What we’re reading: Anatomy of AI
Dismantle an Amazon Echo and you’ll find little more than speakers, microphones, several circuit boards and some fiddly plastic bits. But zoom out — all the way out — and you’ll find something that separates this technology from almost any other.
Why it matters: There’s an odd two-way relationship between Echo owner and Amazon, in which each effectively works for the other — but in the long run, the company comes out ahead.
That’s according to a pair of academic researchers. New York University’s Kate Crawford and University of Novi Sad's Vladan Joler last week published a long essay and schematic centered on the voice assistant.
Like previous technology, they write, the Echo relies on long supply chains through dodgy countries with abusive labor conditions. But the Echo's use of artificial intelligence adds a different twist, since it subsists on huge amounts of personal data: photos, videos, voice, text communication.
- When consumers use their Echos, they are doing unpaid work for Amazon, because their voice commands and feedback are sent back to its servers to help train its AI.
- Amazon is able to sell more Echos, and to upgrade them, because of this data sent back by users.
- This dynamic exists for every system that uses AI algorithms to interact, whether social-media platform or smart speaker. And the biggest winners are the companies.
"In the dynamic of dataset collection through platforms like Facebook, users are feeding and training the neural networks with behavioral data, voice, tagged pictures and videos or medical data. In an era of extractivism, the real value of that data is controlled and exploited by the very few at the top of the pyramid."— Crawford and Joler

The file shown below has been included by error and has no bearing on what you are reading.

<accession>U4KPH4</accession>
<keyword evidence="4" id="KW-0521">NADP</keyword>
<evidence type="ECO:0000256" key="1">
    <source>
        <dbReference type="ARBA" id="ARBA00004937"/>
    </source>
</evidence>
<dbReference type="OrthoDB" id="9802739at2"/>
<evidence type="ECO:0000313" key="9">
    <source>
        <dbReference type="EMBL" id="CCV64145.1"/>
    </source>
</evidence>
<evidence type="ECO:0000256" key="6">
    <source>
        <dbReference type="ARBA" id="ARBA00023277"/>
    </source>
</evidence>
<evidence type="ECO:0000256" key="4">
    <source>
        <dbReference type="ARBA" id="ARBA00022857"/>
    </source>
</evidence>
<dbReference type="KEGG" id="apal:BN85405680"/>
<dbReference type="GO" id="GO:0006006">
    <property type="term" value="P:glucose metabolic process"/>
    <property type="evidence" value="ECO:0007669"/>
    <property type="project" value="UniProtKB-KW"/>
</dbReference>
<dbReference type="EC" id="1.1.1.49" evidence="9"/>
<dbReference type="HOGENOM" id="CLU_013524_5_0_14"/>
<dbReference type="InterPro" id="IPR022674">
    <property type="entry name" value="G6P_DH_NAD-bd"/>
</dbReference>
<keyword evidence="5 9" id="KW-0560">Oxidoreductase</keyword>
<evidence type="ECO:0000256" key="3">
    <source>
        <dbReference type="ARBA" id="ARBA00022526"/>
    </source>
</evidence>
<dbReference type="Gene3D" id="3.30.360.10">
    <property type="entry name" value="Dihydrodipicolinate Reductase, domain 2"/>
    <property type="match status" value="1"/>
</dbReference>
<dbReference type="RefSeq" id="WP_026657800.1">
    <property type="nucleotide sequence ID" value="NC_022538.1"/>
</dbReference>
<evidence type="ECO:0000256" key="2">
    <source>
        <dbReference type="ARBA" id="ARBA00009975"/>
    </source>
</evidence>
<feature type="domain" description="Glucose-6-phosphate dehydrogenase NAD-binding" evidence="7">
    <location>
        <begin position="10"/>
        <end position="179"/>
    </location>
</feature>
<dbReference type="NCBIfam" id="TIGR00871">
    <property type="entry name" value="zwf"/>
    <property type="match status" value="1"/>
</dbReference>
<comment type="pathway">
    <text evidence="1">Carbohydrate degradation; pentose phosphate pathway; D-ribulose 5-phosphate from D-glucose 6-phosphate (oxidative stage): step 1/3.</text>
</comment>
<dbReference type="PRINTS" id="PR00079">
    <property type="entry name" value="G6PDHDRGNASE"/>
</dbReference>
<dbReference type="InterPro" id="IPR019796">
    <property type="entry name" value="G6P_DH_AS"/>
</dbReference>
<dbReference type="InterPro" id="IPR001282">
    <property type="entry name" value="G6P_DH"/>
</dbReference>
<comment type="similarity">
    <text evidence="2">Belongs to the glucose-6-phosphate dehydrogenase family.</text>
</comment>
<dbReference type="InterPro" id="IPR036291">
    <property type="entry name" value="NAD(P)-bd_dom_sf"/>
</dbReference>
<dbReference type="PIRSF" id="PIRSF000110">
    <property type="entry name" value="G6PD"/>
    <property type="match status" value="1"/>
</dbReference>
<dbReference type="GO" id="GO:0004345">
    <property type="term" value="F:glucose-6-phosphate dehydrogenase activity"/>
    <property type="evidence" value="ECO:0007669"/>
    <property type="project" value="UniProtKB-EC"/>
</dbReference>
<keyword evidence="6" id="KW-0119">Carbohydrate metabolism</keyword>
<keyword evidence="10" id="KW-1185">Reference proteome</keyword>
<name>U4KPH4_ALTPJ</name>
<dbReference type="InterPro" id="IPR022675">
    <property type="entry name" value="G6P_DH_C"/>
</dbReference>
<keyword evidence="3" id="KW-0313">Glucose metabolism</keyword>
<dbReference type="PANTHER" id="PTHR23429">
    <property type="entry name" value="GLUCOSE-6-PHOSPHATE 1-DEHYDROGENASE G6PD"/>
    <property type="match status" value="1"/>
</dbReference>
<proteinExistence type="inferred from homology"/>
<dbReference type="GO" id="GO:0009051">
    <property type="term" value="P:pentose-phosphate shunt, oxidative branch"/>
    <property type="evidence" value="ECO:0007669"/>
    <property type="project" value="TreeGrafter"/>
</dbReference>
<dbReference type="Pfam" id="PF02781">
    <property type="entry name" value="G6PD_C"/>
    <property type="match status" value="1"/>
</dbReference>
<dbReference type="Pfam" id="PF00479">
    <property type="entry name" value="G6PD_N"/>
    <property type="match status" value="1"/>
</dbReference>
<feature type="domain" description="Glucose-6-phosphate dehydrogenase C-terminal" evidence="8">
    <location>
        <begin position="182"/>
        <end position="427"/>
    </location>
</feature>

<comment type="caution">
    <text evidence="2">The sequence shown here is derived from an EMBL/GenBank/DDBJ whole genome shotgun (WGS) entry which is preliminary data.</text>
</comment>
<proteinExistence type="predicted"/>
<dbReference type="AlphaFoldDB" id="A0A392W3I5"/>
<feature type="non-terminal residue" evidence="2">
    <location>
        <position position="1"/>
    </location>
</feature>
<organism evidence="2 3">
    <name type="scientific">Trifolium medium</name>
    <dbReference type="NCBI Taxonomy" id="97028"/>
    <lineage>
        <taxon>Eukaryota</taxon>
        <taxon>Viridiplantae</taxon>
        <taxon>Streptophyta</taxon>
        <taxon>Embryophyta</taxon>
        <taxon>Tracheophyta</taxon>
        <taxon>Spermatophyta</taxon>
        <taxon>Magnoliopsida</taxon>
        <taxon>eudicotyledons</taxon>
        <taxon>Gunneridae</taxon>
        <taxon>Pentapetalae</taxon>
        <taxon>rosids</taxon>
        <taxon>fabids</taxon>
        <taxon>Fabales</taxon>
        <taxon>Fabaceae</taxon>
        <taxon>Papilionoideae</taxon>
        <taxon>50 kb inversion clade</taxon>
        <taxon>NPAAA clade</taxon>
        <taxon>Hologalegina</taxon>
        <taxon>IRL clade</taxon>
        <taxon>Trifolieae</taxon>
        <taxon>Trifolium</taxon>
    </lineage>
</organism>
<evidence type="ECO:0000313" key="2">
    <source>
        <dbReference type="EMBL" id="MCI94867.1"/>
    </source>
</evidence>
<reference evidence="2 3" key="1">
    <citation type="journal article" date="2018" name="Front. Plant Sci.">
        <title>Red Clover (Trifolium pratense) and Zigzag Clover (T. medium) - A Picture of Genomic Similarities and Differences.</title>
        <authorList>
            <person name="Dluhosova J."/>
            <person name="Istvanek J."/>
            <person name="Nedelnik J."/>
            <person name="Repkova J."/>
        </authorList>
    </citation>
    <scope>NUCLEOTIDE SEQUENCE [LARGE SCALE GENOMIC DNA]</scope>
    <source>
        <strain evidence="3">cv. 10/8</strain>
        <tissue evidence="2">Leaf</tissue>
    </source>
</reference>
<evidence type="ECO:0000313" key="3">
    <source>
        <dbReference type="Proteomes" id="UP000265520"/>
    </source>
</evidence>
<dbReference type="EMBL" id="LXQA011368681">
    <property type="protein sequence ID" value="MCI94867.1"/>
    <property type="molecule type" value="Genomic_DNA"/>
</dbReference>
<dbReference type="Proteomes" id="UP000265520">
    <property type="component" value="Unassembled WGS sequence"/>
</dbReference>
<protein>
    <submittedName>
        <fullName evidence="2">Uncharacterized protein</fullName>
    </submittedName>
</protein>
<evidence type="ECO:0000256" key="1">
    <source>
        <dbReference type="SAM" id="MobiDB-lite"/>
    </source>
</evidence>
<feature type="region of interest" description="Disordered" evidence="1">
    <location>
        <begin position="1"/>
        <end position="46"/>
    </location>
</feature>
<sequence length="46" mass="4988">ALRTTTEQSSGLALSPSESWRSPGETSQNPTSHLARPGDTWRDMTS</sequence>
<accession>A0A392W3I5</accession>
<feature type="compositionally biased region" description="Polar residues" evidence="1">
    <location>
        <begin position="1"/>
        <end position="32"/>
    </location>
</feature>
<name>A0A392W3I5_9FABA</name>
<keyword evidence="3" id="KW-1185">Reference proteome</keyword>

The big picture: Like detectives stringing red yarn between Polaroids, Crawford and Joler draw a line from Amazon CEO Jeff Bezos, the richest man on Earth, all the way to the child laborers who extract metals from Congolese mines for his company’s products.
- It would take one of these children 700,000 years of nonstop work to earn as much as Bezos does in a single day, the authors write.
- And the materials they mine — after being refined, assembled, shipped and sold — are returned to the Earth once the Echo is used and then thrown out, landfilled or incinerated after valuable materials are stripped out for reuse.
"Put simply: each small moment of convenience — be it answering a question, turning on a light, or playing a song — requires a vast planetary network, fueled by the extraction of non-renewable materials, labor, and data."— Crawford and Joler
Expect these devices and the assistants they house to keep proliferating. CNBC reported today that Amazon is planning eight new Alexa-powered devices, including a microwave oven.
- Read the essay and pan through the entire schematic
- The Verge’s James Vincent interviews Crawford about the project